In the game of Financing Retirement, our sources of Money In aren’t as flexible as they were during our working years.. For example, two possible sources of income in the US have important rules governing when they are available, and for one, how much is available. These are IRA and 401k savings plans, and Social Security.
I’ll discuss my take on the savings plans in more detail in another financial post, but basically, they set aside an allowable amount of income each year “tax deferred,” reducing current taxable income. This means you don’t pay taxes on that income until you take it out of the account years later, when you are likely to be in a lower tax bracket. There are early withdrawal penalties for younger people, and minimum required withdrawals later.
The second benefit is Social Security. To keep things simple, in this discussion I won’t cover the disability aspects of this program. I want to concentrate for now on the basics of the retirement benefits, which are confusing enough! Setting aside (for the moment) the political questions of viability, how much do you really know about Social Security and the related Medicare benefits?
Here are a few questions every US citizen over 50 should be considering:
When can I take Social Security? Many of us grew up thinking of 65 as Social Security’s magic retirement age. That has changed. For people born in 1938 and later, the age to receive full benefits gradually increases to 67. For most “baby boomers” (born 1943-1954) the age is 66. However, if you are willing to take a reduced benefit, you can begin as early as age 62. For a boomer, that would mean a 25% reduction in monthly payments, but four additional years of benefits. See the tools available on the SS website to calculate your options and apply online.
When should I take Social Security? That’s a very personal decision. If, for example, you have been unemployed for some time or need cash flow, you may want to start early. For every month you wait, however, your benefit increases, all the way until age 70. Personally, I’m hoping I can wait – that if I need additional income between now and 66+, I can work part-time to make up the difference. That means I’ll have 25%+ more to work with each month later, when part-time work will be less possible. The Social Security Administration website has more detail to help with this decision.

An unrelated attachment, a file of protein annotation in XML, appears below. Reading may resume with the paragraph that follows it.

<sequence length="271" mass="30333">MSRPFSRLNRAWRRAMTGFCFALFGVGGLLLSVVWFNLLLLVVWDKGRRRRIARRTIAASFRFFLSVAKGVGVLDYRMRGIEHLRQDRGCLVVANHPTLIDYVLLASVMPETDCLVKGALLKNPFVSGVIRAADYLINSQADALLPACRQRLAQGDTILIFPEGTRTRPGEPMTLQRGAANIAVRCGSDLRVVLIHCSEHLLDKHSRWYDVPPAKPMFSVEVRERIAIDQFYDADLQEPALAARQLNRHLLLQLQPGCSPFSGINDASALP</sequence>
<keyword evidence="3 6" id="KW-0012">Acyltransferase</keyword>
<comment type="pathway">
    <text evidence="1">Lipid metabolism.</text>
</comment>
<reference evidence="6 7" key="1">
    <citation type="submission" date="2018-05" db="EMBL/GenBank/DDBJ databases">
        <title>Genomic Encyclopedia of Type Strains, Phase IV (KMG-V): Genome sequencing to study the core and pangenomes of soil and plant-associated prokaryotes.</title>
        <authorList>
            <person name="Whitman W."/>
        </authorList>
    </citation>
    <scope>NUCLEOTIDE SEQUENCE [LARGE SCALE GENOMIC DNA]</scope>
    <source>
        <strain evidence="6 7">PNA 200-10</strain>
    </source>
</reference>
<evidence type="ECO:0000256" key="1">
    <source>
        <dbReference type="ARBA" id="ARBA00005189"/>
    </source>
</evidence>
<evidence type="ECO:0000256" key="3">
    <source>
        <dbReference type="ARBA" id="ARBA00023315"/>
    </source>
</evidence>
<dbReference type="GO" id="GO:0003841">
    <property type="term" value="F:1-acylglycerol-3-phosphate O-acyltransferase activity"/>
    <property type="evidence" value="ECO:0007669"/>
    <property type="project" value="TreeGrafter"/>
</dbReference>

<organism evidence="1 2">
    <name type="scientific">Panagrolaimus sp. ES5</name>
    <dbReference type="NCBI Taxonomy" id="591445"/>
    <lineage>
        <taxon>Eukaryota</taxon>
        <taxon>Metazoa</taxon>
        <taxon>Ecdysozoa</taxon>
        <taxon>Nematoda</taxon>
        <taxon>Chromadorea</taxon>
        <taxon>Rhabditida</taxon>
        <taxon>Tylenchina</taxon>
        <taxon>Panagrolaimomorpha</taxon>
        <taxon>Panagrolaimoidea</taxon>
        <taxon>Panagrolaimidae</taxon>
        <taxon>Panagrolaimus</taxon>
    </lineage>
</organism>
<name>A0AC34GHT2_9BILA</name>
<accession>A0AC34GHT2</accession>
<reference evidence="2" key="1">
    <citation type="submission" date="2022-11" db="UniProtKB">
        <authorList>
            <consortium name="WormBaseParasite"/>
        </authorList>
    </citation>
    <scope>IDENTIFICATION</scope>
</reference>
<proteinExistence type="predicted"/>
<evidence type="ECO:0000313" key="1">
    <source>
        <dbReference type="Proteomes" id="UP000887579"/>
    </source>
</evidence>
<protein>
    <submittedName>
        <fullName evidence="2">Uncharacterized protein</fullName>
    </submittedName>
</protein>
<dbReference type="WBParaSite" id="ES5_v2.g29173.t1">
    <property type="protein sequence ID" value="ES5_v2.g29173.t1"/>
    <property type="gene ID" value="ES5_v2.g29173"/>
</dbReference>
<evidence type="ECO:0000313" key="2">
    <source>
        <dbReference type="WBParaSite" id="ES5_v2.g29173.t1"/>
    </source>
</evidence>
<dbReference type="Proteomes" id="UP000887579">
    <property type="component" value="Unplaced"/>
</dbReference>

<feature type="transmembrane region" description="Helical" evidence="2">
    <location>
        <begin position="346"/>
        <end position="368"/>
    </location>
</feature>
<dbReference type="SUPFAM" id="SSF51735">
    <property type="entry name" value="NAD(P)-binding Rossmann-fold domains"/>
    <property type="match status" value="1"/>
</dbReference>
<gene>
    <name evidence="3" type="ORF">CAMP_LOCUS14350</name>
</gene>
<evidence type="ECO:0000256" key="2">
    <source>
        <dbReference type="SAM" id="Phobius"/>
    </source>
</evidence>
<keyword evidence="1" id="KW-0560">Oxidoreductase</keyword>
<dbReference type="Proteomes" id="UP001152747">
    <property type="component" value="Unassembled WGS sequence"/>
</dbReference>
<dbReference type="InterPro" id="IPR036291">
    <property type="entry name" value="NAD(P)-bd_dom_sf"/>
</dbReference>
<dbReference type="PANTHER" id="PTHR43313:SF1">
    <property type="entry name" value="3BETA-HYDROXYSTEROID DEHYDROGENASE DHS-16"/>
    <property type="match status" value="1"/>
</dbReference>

How much can I expect from Social Security? The Social Security Administration has made your account info available by mail for years. Now, they offer it online. The projections are based on what you and your employers paid in over the years, what you expect to continue earning, and your planned retirement age. This is a good document to review regularly, if for no other reason than to assure the data matches your own records. We’ve reviewed ours regularly for the last fifteen years. You can also use the online estimator the SSA provides to see scenarios of payouts at different ages and retirement dates.
Is anything different for married couples? Well, yes and no. Each person’s account is his or her own – there isn’t a “marriage penalty.” However, if one of you dies, things can change. The survivor will not continue to receive both checks every month. However, if the person with the larger benefit dies first, the survivor’s benefits can increase. If the surviving spouse has taken Social security before his/her full retirement date, the amount of the spousal benefit will be reduced somewhat, but is still available. By the way, this spousal survivor benefit is also available to qualified divorced spouses.
Can anything else reduce my monthly Social Security benefits? Besides taking benefits early, there are a few other things that limit or reduce payments. If you work while taking retirement benefits, especially before your full retirement age, there will be adjustments. However, your benefits will be increased a little later. Benefits also became taxable on a limited basis in the 1980’s – so when you are planning your Money In, you must also account for the tax Money Out. Last, there is a maximum amount that can be earned by the formula, which changes whenever benefits are adjusted. This affects those who have been at the high income end.
When do I sign up for Medicare? Generally, we become eligible for Medicare at 65, and you can apply online 3 months ahead. It’s a good idea to learn about current options at least that far ahead, as it allows some time to evaluate them – and they need some review. This should be done even if you are still working with benefits at 65. Information is available at the Social Security website.
Overall, it’s helpful to spend time surfing the Social Security site regularly, starting at age 50 or earlier, for updated information, planning tools, and links to other sites. You will also find help in financial publications, on brokerage sites, and at AARP.org. Of course, you can also call or visit your local Social Security office. Hopefully, these sources will help unravel the various aspects of Social Security to allow for the best possible decisions for this piece your retirement plan – and mine!
Next: Will Social Security stay Viable??
Following are a few related articles and sites:
- Your Social Security Statement is Now Online (answers.iquote.com)
- Social Security Administration (socialsecurityhome.com)
- How Social Security Income is Taxed (turbotax.intuit.com)
- AARP Home»Work & Retirement»Social Security (aarp.org)
- How Work Affects Social Security (socialsecurity.gov)
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